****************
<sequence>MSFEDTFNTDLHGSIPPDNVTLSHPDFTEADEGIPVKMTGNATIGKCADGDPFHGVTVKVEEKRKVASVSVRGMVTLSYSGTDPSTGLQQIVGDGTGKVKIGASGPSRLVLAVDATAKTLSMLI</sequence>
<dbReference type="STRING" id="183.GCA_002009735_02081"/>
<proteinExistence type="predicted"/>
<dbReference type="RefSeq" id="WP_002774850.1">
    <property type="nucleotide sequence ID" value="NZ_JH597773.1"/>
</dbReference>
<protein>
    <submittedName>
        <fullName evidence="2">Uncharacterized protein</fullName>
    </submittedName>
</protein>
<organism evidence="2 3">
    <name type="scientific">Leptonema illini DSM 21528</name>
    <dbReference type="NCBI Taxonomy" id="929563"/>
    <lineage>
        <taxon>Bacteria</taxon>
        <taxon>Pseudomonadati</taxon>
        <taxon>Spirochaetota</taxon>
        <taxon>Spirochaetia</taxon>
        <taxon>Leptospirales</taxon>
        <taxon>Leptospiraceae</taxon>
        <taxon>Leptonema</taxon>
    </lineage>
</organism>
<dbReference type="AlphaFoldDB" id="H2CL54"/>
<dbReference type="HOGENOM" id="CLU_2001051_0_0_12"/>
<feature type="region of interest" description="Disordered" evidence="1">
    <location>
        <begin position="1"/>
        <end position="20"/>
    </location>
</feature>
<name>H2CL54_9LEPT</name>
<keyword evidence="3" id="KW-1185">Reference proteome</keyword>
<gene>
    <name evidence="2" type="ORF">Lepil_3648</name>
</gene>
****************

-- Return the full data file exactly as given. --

<sequence>MSFEDTFNTDLHGSIPPDNVTLSHPDFTEADEGIPVKMTGNATIGKCADGDPFHGVTVKVEEKRKVASVSVRGMVTLSYSGTDPSTGLQQIVGDGTGKVKIGASGPSRLVLAVDATAKTLSMLI</sequence>
<dbReference type="STRING" id="183.GCA_002009735_02081"/>
<proteinExistence type="predicted"/>
<dbReference type="RefSeq" id="WP_002774850.1">
    <property type="nucleotide sequence ID" value="NZ_JH597773.1"/>
</dbReference>
<protein>
    <submittedName>
        <fullName evidence="2">Uncharacterized protein</fullName>
    </submittedName>
</protein>
<organism evidence="2 3">
    <name type="scientific">Leptonema illini DSM 21528</name>
    <dbReference type="NCBI Taxonomy" id="929563"/>
    <lineage>
        <taxon>Bacteria</taxon>
        <taxon>Pseudomonadati</taxon>
        <taxon>Spirochaetota</taxon>
        <taxon>Spirochaetia</taxon>
        <taxon>Leptospirales</taxon>
        <taxon>Leptospiraceae</taxon>
        <taxon>Leptonema</taxon>
    </lineage>
</organism>
<dbReference type="AlphaFoldDB" id="H2CL54"/>
<dbReference type="HOGENOM" id="CLU_2001051_0_0_12"/>
<feature type="region of interest" description="Disordered" evidence="1">
    <location>
        <begin position="1"/>
        <end position="20"/>
    </location>
</feature>
<name>H2CL54_9LEPT</name>
<keyword evidence="3" id="KW-1185">Reference proteome</keyword>
<gene>
    <name evidence="2" type="ORF">Lepil_3648</name>
</gene>